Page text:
Liberty Work Clinics
Horses are herd animals that work within the hierarchy of dominating or being dominated. In the natural herd there are leaders and followers. There is no middle ground. The hierarchy is always changing by successful challenges by lesser stallions and mares to become the new leaders. A horse will leave or fend for itself if it feels that there is a lack of leadership. For humans to be safe around these half-ton plus reactive animals, we need to become their leaders. When humans lead, the horse can relax into the secondary role of follower. To successfully become a horse’s leader and to connect on a communicative level, we need to be courageous, compassionate, connected, aware, and mindful leaders – leaders that lead from our souls.
“At the deepest level, a leader is the symbolic soul of the group. His role is to fulfill the needs of others and, when each need is met, to lead the group on to fulfill ever higher needs, lifting the group’s potential at every step. The inspired leader’s power base comes not from other people but from her very being, and the path she walks is guided by her own soul. Its hallmarks are creativity, intelligence, organizing power, and love.” Chopra, Deepak (2010-12-28). The Soul of Leadership: Unlocking Your Potential for Greatness (p. 10). Crown Publishing Group. Kindle Edition.
The goal of liberty work is to develop trust and a connection with your horse. Through liberty work, one can explore different leadership styles and skills. This setting allows the horse to choose to seek out and follow a strong leader or to leave if the horse feels abandoned and has to defend itself on its own. Horses are very aware of the different energies that arise from humans –leadership, courage, fear, tension, and domination without compassion. Horses positively respond and seek out Soul Leadership that embraces courage, compassion and connection and move away or disappear inside from fear, tension, and domination.
During the clinics, Soul Leadership qualities and skills are discussed. To be leaders for our horses we need to feel grounded and sure of ourselves. We need to be centered as generous beings that are there to support the horses so that the horses can trust and follow and choose to willingly be in our presence.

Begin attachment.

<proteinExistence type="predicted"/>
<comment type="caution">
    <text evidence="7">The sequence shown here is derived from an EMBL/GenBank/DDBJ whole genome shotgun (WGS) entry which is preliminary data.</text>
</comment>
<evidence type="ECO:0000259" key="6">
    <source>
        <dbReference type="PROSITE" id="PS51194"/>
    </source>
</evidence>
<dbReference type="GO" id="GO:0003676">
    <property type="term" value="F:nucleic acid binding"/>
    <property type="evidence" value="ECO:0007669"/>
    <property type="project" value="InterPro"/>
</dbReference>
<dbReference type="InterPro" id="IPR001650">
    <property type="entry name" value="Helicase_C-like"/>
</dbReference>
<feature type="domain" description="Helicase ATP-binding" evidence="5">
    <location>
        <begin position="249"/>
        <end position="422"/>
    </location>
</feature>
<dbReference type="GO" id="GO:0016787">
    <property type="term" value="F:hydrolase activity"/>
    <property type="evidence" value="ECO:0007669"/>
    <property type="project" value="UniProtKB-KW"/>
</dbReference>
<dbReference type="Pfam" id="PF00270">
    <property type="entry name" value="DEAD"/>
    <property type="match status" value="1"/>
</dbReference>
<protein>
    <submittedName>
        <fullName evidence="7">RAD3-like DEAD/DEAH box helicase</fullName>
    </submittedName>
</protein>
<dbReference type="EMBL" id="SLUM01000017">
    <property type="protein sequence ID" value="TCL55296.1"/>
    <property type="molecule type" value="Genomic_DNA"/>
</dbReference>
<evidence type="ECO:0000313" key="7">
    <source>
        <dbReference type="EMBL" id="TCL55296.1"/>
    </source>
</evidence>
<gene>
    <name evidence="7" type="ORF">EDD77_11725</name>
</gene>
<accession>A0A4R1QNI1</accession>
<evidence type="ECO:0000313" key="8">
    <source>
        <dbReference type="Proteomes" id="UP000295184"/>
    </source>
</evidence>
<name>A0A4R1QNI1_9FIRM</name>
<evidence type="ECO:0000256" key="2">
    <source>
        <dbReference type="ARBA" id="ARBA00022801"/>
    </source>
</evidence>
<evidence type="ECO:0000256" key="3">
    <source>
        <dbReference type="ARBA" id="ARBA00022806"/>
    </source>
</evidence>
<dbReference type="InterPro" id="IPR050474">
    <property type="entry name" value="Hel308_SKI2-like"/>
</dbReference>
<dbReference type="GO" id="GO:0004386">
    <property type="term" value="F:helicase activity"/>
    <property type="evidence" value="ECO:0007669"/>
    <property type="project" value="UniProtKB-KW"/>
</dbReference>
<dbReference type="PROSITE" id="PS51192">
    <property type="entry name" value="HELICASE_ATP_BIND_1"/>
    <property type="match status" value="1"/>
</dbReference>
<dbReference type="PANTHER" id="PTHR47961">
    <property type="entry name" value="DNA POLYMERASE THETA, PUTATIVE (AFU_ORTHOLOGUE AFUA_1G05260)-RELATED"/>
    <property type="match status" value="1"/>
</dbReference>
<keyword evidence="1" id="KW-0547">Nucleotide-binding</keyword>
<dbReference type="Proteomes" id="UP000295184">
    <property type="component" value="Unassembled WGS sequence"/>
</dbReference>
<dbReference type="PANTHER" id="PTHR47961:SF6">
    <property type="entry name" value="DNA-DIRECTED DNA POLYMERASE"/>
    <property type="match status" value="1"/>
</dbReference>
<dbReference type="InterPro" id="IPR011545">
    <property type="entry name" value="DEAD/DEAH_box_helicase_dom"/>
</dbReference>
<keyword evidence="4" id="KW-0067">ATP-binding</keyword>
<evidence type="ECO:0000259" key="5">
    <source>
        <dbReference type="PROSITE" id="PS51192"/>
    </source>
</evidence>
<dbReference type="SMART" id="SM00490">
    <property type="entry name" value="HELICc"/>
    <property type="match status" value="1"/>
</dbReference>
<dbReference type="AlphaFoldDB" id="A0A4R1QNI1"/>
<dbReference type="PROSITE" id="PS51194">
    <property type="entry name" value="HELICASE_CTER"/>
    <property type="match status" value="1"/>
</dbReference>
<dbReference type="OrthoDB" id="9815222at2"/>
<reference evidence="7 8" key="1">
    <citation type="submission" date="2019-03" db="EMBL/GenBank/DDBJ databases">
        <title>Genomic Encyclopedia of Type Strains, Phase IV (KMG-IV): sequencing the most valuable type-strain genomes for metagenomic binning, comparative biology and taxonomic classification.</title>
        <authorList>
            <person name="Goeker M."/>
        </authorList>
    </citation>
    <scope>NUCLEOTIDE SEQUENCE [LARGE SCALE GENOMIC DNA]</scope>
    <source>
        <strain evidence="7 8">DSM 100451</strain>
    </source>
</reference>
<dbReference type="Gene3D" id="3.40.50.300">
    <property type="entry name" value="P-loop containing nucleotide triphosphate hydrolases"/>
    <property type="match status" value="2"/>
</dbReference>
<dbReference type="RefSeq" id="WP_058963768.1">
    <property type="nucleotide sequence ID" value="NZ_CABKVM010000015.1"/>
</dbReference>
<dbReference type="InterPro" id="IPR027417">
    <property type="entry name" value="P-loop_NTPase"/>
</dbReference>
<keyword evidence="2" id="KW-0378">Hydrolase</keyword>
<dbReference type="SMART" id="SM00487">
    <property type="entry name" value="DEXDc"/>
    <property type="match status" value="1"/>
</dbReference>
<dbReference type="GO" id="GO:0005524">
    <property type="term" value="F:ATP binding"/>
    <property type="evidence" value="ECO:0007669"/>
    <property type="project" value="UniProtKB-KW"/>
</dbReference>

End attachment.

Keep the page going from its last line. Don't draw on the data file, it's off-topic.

The liberty work can be held in a small arena or round pen.
Printable PDF: RPH Groundwork Clinic Handout
What do RPH Groundwork Clinics provide?
RPH Groundwork Clinics provide the rider with a fresh perspective on how their horse moves and a deeper awareness of tensions within the horse. This adds an important dimension to the rider’s understanding of their horse’s body, and the suppling, strengthening, and conditioning the horse needs to perform well.
Groundwork allows the handler to refine his or her skills and aids. Riders leave the clinic with new tools that they can use at home to school a green horse, relax a mount prior to riding, reduce lameness while improving performance, and most importantly–improve their equine partnership.
What does a groundwork clinic typically include?
Clinics are typically three days. The first evening is spent participating in an interactive lecture to learn the fundamentals RPH. The second day begins with technique and exercise demonstrations, followed by group hands-on practice session. The third day involves individual sessions with your own horse, trouble-shooting, and one-on-one time with Karen.
RPH clinics may cover:
- Understanding Your Horse’s Body
- Biomechanics Basics: Understand equine movement
- Relaxation: Techniques for creating relaxation
- Developing Healthy Posture: Assess and improve balance, throughness, flexibility, and suppleness
- Exercises to Address Your Horse’s Needs
- Passive Exercises: Back and neck, poll flexion
- Dynamic Exercises: Shoulder and haunches suppling variations, soft and collected backing in a circle, lateral exercise variations, lunge variations
- Troubleshooting and Common Problem Spots
- Continuing Refined Performance Horsemanship at Home
Who can benefit from this type of groundwork?
RPH was developed to improve a horse’s physical and mental wellbeing. RPH is also for horsewomen and horsemen in pursuit of a deep and productive partnership with their horses. Riders from all disciplines and training style backgrounds can incorporate RPH techniques in their training programs.
How is this type of groundwork different than how you’ve trained before?
RPH emerged from over 20 years studying a vast range of horsemanship principles, including natural horsemanship, classical principles, biomechanics, conditioning and schooling. Karen Ososki, founder of RPH, has applied these methods with successful results in various disciplines – from western to dressage to jumping.
Through study and practice, Karen refined each discipline to its core and extracted elements that combine to create a holistic approach to horse training that results in relaxed and willing minds and balanced and capable bodies.
RPH clinic participants learn mounted and unmounted exercises that focus on developing muscular and skeletal foundations that are biomechanically healthy. Once a horse is able to move freely, he becomes a more willing partner and he is capable of performing at a higher level while preventing lameness issues.
After using RPH techniques, horsemen and women alike experience a partnership with their horses like they’ve never experienced before.